Although both camps have expressed their desire to move on from the race between Clin­ton and Sanders, the Uni­ty Reform Com­mis­sion owes its roots to last year’s hot­ly-con­test­ed pres­i­den­tial pri­ma­ry. Fac­ing pres­sure from Sanders sup­port­ers to abol­ish superdel­e­gates entire­ly, at the Demo­c­ra­t­ic Nation­al Con­ven­tion last July, Clin­ton del­e­gates agreed to launch the reform com­mis­sion. The group counts 21 mem­bers: 10 appoint­ed by Clin­ton, 8 appoint­ed by Sanders, and 3 cho­sen by the chair of the Demo­c­ra­t­ic Nation­al Com­mit­tee, for­mer Labor Sec­re­tary Tom Perez, who was elect­ed to the posi­tion in Feb­ru­ary with broad back­ing from Clin­ton supporters.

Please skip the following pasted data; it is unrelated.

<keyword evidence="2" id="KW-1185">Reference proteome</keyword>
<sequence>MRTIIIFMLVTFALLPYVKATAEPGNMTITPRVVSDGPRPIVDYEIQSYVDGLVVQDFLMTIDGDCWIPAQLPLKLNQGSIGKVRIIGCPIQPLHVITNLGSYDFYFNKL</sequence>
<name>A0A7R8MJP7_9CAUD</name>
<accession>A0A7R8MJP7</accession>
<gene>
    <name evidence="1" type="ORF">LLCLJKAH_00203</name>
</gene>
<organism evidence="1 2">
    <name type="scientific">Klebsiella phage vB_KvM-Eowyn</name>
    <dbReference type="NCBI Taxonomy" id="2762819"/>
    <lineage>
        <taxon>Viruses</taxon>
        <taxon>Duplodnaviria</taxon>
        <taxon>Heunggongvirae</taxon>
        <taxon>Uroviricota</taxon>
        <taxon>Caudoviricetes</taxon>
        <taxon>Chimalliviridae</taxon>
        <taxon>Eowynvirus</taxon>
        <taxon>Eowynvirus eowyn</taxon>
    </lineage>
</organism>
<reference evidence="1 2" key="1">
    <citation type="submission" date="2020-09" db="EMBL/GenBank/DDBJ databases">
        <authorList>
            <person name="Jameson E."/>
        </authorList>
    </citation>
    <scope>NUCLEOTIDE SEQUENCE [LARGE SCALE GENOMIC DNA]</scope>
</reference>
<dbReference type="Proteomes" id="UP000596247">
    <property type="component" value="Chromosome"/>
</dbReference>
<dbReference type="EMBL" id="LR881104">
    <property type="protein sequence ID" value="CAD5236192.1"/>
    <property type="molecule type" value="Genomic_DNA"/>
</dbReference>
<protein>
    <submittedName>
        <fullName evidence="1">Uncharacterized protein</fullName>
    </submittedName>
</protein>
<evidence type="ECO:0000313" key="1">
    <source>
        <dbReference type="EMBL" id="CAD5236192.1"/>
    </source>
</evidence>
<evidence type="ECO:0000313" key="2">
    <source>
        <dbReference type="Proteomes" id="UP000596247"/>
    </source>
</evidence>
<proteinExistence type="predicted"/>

While far-reach­ing in scope, the commission’s rec­om­men­da­tions will not imme­di­ate­ly take effect. Under the agree­ment bro­kered at the party’s con­ven­tion last sum­mer, the pro­pos­als now pro­ceed to the DNC’s rules and bylaws com­mit­tee, which has six months to approve the changes. Regard­less of what the bylaws com­mit­tee decides, all 447 DNC mem­bers will also have the chance to vote on the changes in fall 2018 at their next full com­mit­tee meet­ing. Still, the Sanders camp is feel­ing confident.

The Uni­ty Reform Com­mis­sion pro­pos­als, assum­ing adop­tion by the DNC in 2018, lead to a Demo­c­ra­t­ic Par­ty that would be a bea­con in vot­ing rights and trans­paren­cy,” says Lar­ry Cohen, vice chair of the com­mis­sion and chair of Our Rev­o­lu­tion, the polit­i­cal action orga­ni­za­tion that grew out of Bernie Sanders’ pres­i­den­tial campaign.